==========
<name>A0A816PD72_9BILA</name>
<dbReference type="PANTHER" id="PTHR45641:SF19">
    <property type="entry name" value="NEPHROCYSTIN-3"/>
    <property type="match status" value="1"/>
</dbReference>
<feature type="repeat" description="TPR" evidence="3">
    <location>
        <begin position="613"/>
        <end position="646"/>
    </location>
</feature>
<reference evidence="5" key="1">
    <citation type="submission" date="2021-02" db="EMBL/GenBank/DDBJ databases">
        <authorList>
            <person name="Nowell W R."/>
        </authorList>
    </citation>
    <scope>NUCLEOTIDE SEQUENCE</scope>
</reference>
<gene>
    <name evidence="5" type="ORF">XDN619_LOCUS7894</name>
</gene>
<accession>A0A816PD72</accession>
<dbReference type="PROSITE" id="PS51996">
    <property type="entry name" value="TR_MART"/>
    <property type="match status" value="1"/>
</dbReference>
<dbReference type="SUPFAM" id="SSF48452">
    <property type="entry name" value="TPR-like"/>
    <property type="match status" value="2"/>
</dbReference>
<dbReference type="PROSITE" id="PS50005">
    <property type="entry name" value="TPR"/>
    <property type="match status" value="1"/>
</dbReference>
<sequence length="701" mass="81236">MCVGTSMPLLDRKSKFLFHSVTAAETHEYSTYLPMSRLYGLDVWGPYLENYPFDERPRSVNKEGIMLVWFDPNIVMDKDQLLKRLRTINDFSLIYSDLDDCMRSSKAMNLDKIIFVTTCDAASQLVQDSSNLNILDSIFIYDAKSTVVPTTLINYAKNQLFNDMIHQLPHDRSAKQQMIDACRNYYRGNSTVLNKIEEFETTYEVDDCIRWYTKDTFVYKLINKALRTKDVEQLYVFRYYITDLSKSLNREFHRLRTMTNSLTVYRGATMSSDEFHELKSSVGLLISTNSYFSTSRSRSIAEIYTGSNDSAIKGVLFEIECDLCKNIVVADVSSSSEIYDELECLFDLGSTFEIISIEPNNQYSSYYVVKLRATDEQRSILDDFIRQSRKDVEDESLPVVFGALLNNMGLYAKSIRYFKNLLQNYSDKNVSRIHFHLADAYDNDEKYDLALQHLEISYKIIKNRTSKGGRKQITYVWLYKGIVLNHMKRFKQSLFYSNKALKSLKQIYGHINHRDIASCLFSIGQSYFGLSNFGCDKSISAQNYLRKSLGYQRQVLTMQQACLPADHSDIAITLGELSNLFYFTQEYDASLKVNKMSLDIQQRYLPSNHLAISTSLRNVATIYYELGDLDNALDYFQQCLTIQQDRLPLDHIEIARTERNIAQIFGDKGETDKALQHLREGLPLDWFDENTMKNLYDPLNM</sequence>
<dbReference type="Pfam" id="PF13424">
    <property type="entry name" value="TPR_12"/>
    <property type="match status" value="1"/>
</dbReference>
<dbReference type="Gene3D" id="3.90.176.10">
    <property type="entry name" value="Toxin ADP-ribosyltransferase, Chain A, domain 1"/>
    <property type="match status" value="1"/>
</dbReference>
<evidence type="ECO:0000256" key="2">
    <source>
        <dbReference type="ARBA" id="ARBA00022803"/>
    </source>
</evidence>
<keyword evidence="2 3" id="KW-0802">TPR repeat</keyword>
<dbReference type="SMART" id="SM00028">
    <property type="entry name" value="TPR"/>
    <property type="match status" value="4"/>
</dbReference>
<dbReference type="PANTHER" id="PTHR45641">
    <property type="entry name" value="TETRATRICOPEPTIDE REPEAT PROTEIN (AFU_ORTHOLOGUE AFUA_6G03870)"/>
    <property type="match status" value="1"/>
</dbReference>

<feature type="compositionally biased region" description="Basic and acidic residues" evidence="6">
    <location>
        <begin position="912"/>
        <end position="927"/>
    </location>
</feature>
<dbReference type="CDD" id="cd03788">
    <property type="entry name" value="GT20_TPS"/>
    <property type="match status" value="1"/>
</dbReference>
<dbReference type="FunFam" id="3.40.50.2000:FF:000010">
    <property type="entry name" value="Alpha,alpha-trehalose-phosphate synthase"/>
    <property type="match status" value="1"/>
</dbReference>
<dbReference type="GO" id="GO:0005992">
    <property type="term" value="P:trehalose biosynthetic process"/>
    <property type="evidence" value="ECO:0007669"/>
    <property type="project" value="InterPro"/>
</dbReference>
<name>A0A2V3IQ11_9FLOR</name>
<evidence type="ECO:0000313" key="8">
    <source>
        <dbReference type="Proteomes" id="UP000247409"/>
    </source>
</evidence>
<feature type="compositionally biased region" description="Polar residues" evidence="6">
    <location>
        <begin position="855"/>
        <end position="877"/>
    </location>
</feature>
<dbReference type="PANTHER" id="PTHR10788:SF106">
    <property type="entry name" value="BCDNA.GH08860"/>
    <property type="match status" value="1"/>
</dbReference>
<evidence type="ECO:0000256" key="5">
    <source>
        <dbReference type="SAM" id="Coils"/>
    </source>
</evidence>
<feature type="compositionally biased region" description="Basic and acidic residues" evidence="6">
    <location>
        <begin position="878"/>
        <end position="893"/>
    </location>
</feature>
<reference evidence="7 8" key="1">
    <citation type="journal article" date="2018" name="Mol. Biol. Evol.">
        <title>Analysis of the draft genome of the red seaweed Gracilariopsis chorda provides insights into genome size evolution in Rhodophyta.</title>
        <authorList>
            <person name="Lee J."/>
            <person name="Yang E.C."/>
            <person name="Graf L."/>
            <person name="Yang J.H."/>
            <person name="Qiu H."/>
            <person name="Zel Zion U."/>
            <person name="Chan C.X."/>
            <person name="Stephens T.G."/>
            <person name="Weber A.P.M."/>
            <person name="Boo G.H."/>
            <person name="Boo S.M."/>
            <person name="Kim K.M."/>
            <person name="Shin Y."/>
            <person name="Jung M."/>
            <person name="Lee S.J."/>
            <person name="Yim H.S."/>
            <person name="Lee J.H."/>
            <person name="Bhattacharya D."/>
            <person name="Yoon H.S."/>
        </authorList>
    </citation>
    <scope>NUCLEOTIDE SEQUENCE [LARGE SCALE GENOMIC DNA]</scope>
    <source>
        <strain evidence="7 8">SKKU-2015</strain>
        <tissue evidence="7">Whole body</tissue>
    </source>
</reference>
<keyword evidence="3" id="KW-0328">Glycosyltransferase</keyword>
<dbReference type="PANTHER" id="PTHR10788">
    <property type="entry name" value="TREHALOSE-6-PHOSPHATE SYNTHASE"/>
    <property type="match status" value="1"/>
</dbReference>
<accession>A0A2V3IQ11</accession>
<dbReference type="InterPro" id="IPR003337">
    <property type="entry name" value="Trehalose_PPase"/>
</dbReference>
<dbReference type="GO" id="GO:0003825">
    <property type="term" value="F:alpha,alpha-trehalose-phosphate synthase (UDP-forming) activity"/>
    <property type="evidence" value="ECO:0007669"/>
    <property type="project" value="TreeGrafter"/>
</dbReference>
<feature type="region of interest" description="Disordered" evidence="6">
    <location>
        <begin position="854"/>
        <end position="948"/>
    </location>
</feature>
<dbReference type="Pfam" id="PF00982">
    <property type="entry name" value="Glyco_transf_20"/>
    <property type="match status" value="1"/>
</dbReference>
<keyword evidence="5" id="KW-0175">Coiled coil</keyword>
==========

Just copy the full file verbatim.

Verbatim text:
<name>A0A816PD72_9BILA</name>
<dbReference type="PANTHER" id="PTHR45641:SF19">
    <property type="entry name" value="NEPHROCYSTIN-3"/>
    <property type="match status" value="1"/>
</dbReference>
<feature type="repeat" description="TPR" evidence="3">
    <location>
        <begin position="613"/>
        <end position="646"/>
    </location>
</feature>
<reference evidence="5" key="1">
    <citation type="submission" date="2021-02" db="EMBL/GenBank/DDBJ databases">
        <authorList>
            <person name="Nowell W R."/>
        </authorList>
    </citation>
    <scope>NUCLEOTIDE SEQUENCE</scope>
</reference>
<gene>
    <name evidence="5" type="ORF">XDN619_LOCUS7894</name>
</gene>
<accession>A0A816PD72</accession>
<dbReference type="PROSITE" id="PS51996">
    <property type="entry name" value="TR_MART"/>
    <property type="match status" value="1"/>
</dbReference>
<dbReference type="SUPFAM" id="SSF48452">
    <property type="entry name" value="TPR-like"/>
    <property type="match status" value="2"/>
</dbReference>
<dbReference type="PROSITE" id="PS50005">
    <property type="entry name" value="TPR"/>
    <property type="match status" value="1"/>
</dbReference>
<sequence length="701" mass="81236">MCVGTSMPLLDRKSKFLFHSVTAAETHEYSTYLPMSRLYGLDVWGPYLENYPFDERPRSVNKEGIMLVWFDPNIVMDKDQLLKRLRTINDFSLIYSDLDDCMRSSKAMNLDKIIFVTTCDAASQLVQDSSNLNILDSIFIYDAKSTVVPTTLINYAKNQLFNDMIHQLPHDRSAKQQMIDACRNYYRGNSTVLNKIEEFETTYEVDDCIRWYTKDTFVYKLINKALRTKDVEQLYVFRYYITDLSKSLNREFHRLRTMTNSLTVYRGATMSSDEFHELKSSVGLLISTNSYFSTSRSRSIAEIYTGSNDSAIKGVLFEIECDLCKNIVVADVSSSSEIYDELECLFDLGSTFEIISIEPNNQYSSYYVVKLRATDEQRSILDDFIRQSRKDVEDESLPVVFGALLNNMGLYAKSIRYFKNLLQNYSDKNVSRIHFHLADAYDNDEKYDLALQHLEISYKIIKNRTSKGGRKQITYVWLYKGIVLNHMKRFKQSLFYSNKALKSLKQIYGHINHRDIASCLFSIGQSYFGLSNFGCDKSISAQNYLRKSLGYQRQVLTMQQACLPADHSDIAITLGELSNLFYFTQEYDASLKVNKMSLDIQQRYLPSNHLAISTSLRNVATIYYELGDLDNALDYFQQCLTIQQDRLPLDHIEIARTERNIAQIFGDKGETDKALQHLREGLPLDWFDENTMKNLYDPLNM</sequence>
<dbReference type="Pfam" id="PF13424">
    <property type="entry name" value="TPR_12"/>
    <property type="match status" value="1"/>
</dbReference>
<dbReference type="Gene3D" id="3.90.176.10">
    <property type="entry name" value="Toxin ADP-ribosyltransferase, Chain A, domain 1"/>
    <property type="match status" value="1"/>
</dbReference>
<evidence type="ECO:0000256" key="2">
    <source>
        <dbReference type="ARBA" id="ARBA00022803"/>
    </source>
</evidence>
<keyword evidence="2 3" id="KW-0802">TPR repeat</keyword>
<dbReference type="SMART" id="SM00028">
    <property type="entry name" value="TPR"/>
    <property type="match status" value="4"/>
</dbReference>
<dbReference type="PANTHER" id="PTHR45641">
    <property type="entry name" value="TETRATRICOPEPTIDE REPEAT PROTEIN (AFU_ORTHOLOGUE AFUA_6G03870)"/>
    <property type="match status" value="1"/>
</dbReference>

<feature type="compositionally biased region" description="Basic and acidic residues" evidence="6">
    <location>
        <begin position="912"/>
        <end position="927"/>
    </location>
</feature>
<dbReference type="CDD" id="cd03788">
    <property type="entry name" value="GT20_TPS"/>
    <property type="match status" value="1"/>
</dbReference>
<dbReference type="FunFam" id="3.40.50.2000:FF:000010">
    <property type="entry name" value="Alpha,alpha-trehalose-phosphate synthase"/>
    <property type="match status" value="1"/>
</dbReference>
<dbReference type="GO" id="GO:0005992">
    <property type="term" value="P:trehalose biosynthetic process"/>
    <property type="evidence" value="ECO:0007669"/>
    <property type="project" value="InterPro"/>
</dbReference>
<name>A0A2V3IQ11_9FLOR</name>
<evidence type="ECO:0000313" key="8">
    <source>
        <dbReference type="Proteomes" id="UP000247409"/>
    </source>
</evidence>
<feature type="compositionally biased region" description="Polar residues" evidence="6">
    <location>
        <begin position="855"/>
        <end position="877"/>
    </location>
</feature>
<dbReference type="PANTHER" id="PTHR10788:SF106">
    <property type="entry name" value="BCDNA.GH08860"/>
    <property type="match status" value="1"/>
</dbReference>
<evidence type="ECO:0000256" key="5">
    <source>
        <dbReference type="SAM" id="Coils"/>
    </source>
</evidence>
<feature type="compositionally biased region" description="Basic and acidic residues" evidence="6">
    <location>
        <begin position="878"/>
        <end position="893"/>
    </location>
</feature>
<reference evidence="7 8" key="1">
    <citation type="journal article" date="2018" name="Mol. Biol. Evol.">
        <title>Analysis of the draft genome of the red seaweed Gracilariopsis chorda provides insights into genome size evolution in Rhodophyta.</title>
        <authorList>
            <person name="Lee J."/>
            <person name="Yang E.C."/>
            <person name="Graf L."/>
            <person name="Yang J.H."/>
            <person name="Qiu H."/>
            <person name="Zel Zion U."/>
            <person name="Chan C.X."/>
            <person name="Stephens T.G."/>
            <person name="Weber A.P.M."/>
            <person name="Boo G.H."/>
            <person name="Boo S.M."/>
            <person name="Kim K.M."/>
            <person name="Shin Y."/>
            <person name="Jung M."/>
            <person name="Lee S.J."/>
            <person name="Yim H.S."/>
            <person name="Lee J.H."/>
            <person name="Bhattacharya D."/>
            <person name="Yoon H.S."/>
        </authorList>
    </citation>
    <scope>NUCLEOTIDE SEQUENCE [LARGE SCALE GENOMIC DNA]</scope>
    <source>
        <strain evidence="7 8">SKKU-2015</strain>
        <tissue evidence="7">Whole body</tissue>
    </source>
</reference>
<keyword evidence="3" id="KW-0328">Glycosyltransferase</keyword>
<dbReference type="PANTHER" id="PTHR10788">
    <property type="entry name" value="TREHALOSE-6-PHOSPHATE SYNTHASE"/>
    <property type="match status" value="1"/>
</dbReference>
<accession>A0A2V3IQ11</accession>
<dbReference type="InterPro" id="IPR003337">
    <property type="entry name" value="Trehalose_PPase"/>
</dbReference>
<dbReference type="GO" id="GO:0003825">
    <property type="term" value="F:alpha,alpha-trehalose-phosphate synthase (UDP-forming) activity"/>
    <property type="evidence" value="ECO:0007669"/>
    <property type="project" value="TreeGrafter"/>
</dbReference>
<feature type="region of interest" description="Disordered" evidence="6">
    <location>
        <begin position="854"/>
        <end position="948"/>
    </location>
</feature>
<dbReference type="Pfam" id="PF00982">
    <property type="entry name" value="Glyco_transf_20"/>
    <property type="match status" value="1"/>
</dbReference>
<keyword evidence="5" id="KW-0175">Coiled coil</keyword>